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Barriers to Technology Adoption and Entry

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Abstract

A key feature of recent work on barriers to technology adoption is the assumption that monopoly rights of insiders are limited by the ability of industry outsiders to enter. This paper endogenizes the decision of a government to provide barriers to technology adoption alone or in combination with barriers to entry of outsiders. Using a political economy model, we find that a government provides barriers to both technology adoption and outsider entry. If governments are not too "corrupt", restricting their ability to provide barriers to entry may eliminate barriers to adoption. However, for sufficiently "corrupt" governments, prohibiting barriers to entry leads to more extreme barriers to technology adoption.

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File URL: http://economics.uwo.ca/epri/workingpapers_docs/wp2008/Livshits_MacGee_07.pdf
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Paper provided by University of Western Ontario, Economic Policy Research Institute in its series University of Western Ontario, Economic Policy Research Institute Working Papers with number 20087.

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Date of creation: 2008
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Handle: RePEc:uwo:epuwoc:20087

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Postal: Economic Policy Research Institute, Social Science Centre, University of Western Ontario, London, Ontario, Canada N6A 5C2
Phone: 519-661-2111 Ext.85244
Web page: http://economics.uwo.ca/research/research_papers/epri_workingpapers.html

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Keywords: monopoly rights; technology adoption; lobbying; entry;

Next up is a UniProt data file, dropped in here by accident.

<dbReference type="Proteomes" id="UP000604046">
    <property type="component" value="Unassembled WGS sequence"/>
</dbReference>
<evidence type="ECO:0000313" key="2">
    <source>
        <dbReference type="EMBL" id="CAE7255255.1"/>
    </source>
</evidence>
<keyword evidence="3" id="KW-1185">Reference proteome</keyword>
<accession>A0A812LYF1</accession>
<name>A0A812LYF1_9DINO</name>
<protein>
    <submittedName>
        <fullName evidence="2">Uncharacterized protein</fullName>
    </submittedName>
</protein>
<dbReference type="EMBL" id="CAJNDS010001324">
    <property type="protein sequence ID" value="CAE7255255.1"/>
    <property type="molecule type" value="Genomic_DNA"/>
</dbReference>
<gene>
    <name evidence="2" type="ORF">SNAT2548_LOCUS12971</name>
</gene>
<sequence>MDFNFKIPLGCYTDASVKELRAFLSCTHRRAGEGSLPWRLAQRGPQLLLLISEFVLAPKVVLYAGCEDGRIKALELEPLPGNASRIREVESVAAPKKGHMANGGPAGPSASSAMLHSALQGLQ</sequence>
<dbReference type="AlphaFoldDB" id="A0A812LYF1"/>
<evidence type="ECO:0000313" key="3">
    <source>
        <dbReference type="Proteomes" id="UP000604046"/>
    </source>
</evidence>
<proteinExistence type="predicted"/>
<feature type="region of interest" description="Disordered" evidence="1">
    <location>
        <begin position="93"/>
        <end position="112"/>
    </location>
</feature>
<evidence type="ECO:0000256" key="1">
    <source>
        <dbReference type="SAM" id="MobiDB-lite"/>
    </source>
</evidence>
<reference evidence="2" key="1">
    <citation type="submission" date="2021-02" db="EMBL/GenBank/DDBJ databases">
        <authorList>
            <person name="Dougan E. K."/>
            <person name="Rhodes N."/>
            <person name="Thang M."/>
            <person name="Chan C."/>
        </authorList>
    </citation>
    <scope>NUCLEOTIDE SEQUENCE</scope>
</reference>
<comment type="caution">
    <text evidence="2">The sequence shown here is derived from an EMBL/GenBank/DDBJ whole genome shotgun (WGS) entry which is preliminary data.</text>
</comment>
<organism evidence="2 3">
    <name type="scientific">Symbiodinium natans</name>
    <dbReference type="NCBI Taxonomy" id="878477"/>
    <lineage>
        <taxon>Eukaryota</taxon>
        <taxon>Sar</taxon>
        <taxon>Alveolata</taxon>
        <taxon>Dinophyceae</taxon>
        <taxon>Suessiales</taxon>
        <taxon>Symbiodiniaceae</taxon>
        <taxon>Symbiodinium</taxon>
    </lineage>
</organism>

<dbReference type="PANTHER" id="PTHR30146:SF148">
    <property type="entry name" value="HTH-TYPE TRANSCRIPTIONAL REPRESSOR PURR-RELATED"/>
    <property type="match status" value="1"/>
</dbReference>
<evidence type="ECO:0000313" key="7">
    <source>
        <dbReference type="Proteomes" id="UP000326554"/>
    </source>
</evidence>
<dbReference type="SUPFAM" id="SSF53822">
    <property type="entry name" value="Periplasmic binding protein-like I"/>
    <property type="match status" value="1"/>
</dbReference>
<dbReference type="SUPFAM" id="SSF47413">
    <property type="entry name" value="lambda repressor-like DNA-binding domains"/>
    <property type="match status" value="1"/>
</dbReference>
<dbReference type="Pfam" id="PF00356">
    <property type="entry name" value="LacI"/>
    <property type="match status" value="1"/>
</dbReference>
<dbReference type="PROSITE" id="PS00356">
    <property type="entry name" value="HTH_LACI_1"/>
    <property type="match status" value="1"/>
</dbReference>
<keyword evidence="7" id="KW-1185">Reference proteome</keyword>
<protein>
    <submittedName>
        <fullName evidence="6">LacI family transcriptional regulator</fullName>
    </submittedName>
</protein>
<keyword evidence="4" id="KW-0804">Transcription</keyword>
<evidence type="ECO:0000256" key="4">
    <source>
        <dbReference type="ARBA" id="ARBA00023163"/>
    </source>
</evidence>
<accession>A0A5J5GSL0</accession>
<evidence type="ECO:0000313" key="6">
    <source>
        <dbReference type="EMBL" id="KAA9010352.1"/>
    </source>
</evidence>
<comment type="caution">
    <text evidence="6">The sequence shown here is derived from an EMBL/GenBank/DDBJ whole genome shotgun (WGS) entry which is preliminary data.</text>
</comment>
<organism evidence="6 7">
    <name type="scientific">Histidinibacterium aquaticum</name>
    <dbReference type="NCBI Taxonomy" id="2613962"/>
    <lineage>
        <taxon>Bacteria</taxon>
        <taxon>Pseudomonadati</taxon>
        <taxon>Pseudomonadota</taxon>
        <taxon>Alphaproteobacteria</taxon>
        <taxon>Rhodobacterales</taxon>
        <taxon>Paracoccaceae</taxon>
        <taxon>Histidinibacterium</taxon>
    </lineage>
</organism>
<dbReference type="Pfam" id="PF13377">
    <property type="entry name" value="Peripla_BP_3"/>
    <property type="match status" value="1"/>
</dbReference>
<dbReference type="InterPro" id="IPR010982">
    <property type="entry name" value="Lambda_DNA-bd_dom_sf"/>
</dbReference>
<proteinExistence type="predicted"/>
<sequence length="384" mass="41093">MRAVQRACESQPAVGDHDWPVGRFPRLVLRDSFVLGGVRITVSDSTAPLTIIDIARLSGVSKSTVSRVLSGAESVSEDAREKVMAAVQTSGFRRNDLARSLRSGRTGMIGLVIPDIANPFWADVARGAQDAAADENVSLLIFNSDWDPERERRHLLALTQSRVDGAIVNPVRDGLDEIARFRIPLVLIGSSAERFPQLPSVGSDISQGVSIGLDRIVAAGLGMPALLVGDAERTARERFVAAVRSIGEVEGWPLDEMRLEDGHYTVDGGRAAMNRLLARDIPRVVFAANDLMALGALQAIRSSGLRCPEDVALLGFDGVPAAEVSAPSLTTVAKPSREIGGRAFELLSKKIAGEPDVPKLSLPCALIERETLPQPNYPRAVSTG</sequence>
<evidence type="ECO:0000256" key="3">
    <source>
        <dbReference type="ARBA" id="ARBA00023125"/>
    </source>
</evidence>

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  1. Grossman, Gene M & Helpman, Elhanan, 1994. "Protection for Sale," American Economic Review, American Economic Association, vol. 84(4), pages 833-50, September.
  2. Arilton Teixeira & Berthold Herrendorf, 2009. "How Barriers to International Trade Affect TFP," Fucape Working Papers 21, Fucape Business School.
  3. Benjamin R. Bridgman & Igor D. Livshits & James C. MacGee, 2004. "For Sale: Barriers to Riches," University of Western Ontario, Economic Policy Research Institute Working Papers 20043, University of Western Ontario, Economic Policy Research Institute.
  4. G. Bellettini & G. Ottaviano, 1999. "Special Interests and Technological change," Working Papers 340, Dipartimento Scienze Economiche, Universita' di Bologna.
  5. Edward C. Prescott & Stephen L. Parente, 1999. "Monopoly Rights: A Barrier to Riches," American Economic Review, American Economic Association, vol. 89(5), pages 1216-1233, December.
  6. Robert E. Hall & Charles I. Jones, 1999. "Why Do Some Countries Produce So Much More Output per Worker than Others?," NBER Working Papers 6564, National Bureau of Economic Research, Inc.
  7. Thomas J. Holmes & James A. Schmitz, Jr., 1995. "Resistance to new technology and trade between areas," Quarterly Review, Federal Reserve Bank of Minneapolis, issue Win, pages 2-17.
  8. Stephen L. Parente & Edward C. Prescott, 2002. "Barriers to Riches," MIT Press Books, The MIT Press, edition 1, volume 1, number 0262661306, December.
  9. Thomas J. Holmes & James A. Schmitz, Jr., 1994. "Resistance to technology and trade between areas," Staff Report 184, Federal Reserve Bank of Minneapolis.
  10. Krusell, P. & Rios-Rull, J.V., 1993. "Vested Interests in a Positive Theory of Stagnation and Growth," Papers 547, Stockholm - International Economic Studies.
  11. Parente, Stephen L & Prescott, Edward C, 1994. "Barriers to Technology Adoption and Development," Journal of Political Economy, University of Chicago Press, vol. 102(2), pages 298-321, April.
  12. Chari, V V & Hopenhayn, Hugo, 1991. "Vintage Human Capital, Growth, and the Diffusion of New Technology," Journal of Political Economy, University of Chicago Press, vol. 99(6), pages 1142-65, December.
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